Suppressive Effect of 1α,25-Dihydroxyvitamin D3 on Th17-Immune Responses in Kidney Transplant Recipients With Tacrolimus-Based Immunosuppression

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The aim of this study was to investigate whether 1α,25-dihydroxyvitamin D3 can regulate Th17-related immune responses in kidney transplant recipients (KTRs) being treated with tacrolimus (Tac)-based immunosuppression.


First, we evaluated the effect of 1α,25-dihydroxyvitamin D3 (1,25(OH)2D3) on Th17-immune responses in an in vitro study using peripheral blood mononuclear cells (PBMCs) from healthy volunteers or KTRs. Next, we investigated mammalian target of rapamycin/STAT3 signaling as a mechanism by which 1,25(OH)2D3 exerted its effect on T cells using the Jurkat cell line. Third, we investigated Th17-cytokine levels or Th17 cell percentage in PBMCs according to the serum 25-hydroxyvitamin D (25(OH)D) level in 81 KTRs, and we performed a prospective study to assess whether 1,25(OH)2D3 (calcitriol) treatment decreased Th17 cytokine levels (IL-17, IL-22) in 42 KTRs.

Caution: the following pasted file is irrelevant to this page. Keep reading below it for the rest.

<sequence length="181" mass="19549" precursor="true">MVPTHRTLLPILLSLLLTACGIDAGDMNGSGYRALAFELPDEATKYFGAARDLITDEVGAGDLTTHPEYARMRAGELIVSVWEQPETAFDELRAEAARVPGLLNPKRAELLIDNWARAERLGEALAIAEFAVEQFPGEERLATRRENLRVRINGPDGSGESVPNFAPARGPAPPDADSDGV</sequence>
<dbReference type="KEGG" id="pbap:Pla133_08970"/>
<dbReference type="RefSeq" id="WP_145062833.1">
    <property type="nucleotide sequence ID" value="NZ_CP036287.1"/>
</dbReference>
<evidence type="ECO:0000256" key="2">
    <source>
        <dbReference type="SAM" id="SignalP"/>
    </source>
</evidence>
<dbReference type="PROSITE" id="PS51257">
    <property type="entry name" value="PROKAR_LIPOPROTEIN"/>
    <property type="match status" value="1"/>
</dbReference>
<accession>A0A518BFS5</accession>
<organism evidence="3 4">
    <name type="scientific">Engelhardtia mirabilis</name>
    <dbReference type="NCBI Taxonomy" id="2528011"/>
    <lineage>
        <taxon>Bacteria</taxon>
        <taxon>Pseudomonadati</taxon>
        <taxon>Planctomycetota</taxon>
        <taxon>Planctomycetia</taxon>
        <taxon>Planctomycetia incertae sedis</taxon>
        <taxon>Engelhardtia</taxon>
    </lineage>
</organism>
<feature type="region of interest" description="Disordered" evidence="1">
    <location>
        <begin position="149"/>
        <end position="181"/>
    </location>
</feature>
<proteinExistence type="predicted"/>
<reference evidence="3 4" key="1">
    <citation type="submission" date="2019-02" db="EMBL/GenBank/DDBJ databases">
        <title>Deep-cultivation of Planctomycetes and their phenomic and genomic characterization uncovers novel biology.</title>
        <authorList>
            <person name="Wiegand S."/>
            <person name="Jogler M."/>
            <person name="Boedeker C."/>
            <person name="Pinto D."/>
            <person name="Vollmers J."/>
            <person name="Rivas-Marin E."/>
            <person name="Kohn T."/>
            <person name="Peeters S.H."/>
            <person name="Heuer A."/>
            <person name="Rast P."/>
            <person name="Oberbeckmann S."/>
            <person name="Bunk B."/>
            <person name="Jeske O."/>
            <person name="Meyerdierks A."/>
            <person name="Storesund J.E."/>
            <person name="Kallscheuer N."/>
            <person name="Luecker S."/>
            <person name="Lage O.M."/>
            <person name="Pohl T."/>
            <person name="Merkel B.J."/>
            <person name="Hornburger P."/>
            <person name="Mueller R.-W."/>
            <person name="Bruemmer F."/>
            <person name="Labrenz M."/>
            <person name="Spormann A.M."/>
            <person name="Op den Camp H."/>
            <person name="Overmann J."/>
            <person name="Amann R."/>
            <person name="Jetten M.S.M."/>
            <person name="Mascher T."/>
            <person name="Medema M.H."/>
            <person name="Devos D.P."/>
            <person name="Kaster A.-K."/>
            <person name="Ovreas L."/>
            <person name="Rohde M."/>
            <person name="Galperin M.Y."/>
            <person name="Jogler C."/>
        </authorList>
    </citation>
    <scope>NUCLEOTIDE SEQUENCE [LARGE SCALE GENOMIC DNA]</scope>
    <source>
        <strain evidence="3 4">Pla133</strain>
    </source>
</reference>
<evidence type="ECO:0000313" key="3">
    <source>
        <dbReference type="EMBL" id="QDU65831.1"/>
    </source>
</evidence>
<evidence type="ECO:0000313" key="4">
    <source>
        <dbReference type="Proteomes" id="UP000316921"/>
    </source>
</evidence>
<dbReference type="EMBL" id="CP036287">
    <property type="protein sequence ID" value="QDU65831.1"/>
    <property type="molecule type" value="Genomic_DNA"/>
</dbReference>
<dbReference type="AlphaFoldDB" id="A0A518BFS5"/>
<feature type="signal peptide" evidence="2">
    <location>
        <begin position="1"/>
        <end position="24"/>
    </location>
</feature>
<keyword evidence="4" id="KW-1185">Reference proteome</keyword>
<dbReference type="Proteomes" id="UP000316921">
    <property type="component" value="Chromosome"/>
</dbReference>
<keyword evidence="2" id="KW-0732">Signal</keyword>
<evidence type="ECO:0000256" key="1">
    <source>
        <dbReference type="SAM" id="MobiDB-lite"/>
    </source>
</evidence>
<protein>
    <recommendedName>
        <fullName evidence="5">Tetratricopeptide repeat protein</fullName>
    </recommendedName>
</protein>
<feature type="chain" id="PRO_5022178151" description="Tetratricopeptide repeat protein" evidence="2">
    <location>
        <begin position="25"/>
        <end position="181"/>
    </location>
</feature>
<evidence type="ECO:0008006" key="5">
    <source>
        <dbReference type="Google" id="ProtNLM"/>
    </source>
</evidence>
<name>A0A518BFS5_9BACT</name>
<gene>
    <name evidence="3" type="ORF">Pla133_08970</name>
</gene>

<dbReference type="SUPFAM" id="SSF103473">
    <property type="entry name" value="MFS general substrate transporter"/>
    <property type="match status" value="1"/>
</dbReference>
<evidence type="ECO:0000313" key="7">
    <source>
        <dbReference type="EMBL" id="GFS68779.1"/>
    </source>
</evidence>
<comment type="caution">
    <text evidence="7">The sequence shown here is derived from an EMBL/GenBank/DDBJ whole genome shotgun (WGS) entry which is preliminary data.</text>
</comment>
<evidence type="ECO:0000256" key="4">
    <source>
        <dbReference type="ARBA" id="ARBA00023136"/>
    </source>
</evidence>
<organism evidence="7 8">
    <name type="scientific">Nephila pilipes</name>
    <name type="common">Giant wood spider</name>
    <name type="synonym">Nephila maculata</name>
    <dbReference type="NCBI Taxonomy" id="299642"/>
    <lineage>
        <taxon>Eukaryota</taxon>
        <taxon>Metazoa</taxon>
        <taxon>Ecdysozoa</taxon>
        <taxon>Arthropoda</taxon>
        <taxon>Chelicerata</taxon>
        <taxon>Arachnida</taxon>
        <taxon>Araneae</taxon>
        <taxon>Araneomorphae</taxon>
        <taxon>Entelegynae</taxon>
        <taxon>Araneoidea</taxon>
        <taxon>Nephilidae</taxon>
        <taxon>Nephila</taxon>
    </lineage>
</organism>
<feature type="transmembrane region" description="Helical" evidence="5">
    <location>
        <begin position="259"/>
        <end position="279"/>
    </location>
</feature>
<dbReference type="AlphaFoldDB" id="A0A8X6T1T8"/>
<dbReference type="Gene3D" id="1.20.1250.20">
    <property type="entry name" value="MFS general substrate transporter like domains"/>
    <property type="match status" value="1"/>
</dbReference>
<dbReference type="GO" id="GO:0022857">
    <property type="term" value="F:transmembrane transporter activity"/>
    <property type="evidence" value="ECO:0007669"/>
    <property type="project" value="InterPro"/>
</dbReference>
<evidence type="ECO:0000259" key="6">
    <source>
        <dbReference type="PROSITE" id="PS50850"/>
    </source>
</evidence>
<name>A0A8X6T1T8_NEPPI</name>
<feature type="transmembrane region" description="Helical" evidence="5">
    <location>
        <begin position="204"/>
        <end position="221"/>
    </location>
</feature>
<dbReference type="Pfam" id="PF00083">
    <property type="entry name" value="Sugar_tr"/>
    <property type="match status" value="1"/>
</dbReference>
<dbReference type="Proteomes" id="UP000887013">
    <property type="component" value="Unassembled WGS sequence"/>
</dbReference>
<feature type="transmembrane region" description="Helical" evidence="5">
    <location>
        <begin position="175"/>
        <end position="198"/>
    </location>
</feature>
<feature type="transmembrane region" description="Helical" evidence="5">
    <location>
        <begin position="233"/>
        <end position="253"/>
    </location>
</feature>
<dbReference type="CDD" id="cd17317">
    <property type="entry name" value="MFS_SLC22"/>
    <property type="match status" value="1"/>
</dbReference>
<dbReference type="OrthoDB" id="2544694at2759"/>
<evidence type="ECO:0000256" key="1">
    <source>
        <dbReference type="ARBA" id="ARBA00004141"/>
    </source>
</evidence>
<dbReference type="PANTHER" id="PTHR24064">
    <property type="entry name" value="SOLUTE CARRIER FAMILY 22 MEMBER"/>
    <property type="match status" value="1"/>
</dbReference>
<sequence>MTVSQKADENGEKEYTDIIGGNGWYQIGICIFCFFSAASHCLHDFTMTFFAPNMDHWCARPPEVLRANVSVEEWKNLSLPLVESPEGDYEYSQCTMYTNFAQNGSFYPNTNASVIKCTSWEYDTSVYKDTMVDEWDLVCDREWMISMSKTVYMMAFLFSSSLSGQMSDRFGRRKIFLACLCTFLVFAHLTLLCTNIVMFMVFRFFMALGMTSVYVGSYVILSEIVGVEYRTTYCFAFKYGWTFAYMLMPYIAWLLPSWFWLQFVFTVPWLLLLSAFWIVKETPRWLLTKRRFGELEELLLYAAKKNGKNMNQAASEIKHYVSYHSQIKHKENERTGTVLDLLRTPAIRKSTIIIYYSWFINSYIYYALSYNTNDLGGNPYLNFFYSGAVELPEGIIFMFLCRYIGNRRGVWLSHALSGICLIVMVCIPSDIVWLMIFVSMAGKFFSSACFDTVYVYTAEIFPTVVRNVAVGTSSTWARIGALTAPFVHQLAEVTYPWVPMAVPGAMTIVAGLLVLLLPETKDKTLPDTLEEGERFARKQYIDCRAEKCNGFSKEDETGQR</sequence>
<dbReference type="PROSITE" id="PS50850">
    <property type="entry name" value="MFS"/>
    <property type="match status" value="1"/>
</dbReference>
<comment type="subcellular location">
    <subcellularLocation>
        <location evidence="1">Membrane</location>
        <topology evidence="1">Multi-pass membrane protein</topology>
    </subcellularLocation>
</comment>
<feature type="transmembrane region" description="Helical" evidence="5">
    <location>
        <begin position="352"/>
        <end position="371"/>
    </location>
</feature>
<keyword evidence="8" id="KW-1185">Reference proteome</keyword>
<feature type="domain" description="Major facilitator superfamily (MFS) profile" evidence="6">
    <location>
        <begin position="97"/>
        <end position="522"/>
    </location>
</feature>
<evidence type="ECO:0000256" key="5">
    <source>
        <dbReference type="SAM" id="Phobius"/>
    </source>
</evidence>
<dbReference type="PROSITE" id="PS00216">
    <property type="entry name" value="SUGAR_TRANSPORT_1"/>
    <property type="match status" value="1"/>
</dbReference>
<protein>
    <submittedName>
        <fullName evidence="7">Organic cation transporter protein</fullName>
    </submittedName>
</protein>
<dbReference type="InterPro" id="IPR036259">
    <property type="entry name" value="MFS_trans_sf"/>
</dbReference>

In the in vitro study, we observed that the addition of 1,25(OH)2D3 to Tac significantly inhibited the appearance of IL-17-positive cells in culture. The expression of IL-17 and IL-22 messenger RNA in PBMCs was also decreased by the addition of 1,25(OH)2D3. In the Jurkat cell line, the mTOR/STAT3 pathway was further downregulated with the addition of 1,25(OH)2D3 to Tac. In the 81 KTRs, the 25(OH)D level was inversely correlated with the Th17 cytokine levels or the proportion of Th17 cell out of CD4+ T cells. Treatment with calcitriol for 6 months significantly decreased Th17 cytokine levels compared with the baseline values in another 42 KTRs.


Treatment with 1,25(OH)2D3 may have immunologic benefits by effectively suppressing the Th17-related immune responses in KTRs on Tac-based immunosuppression.

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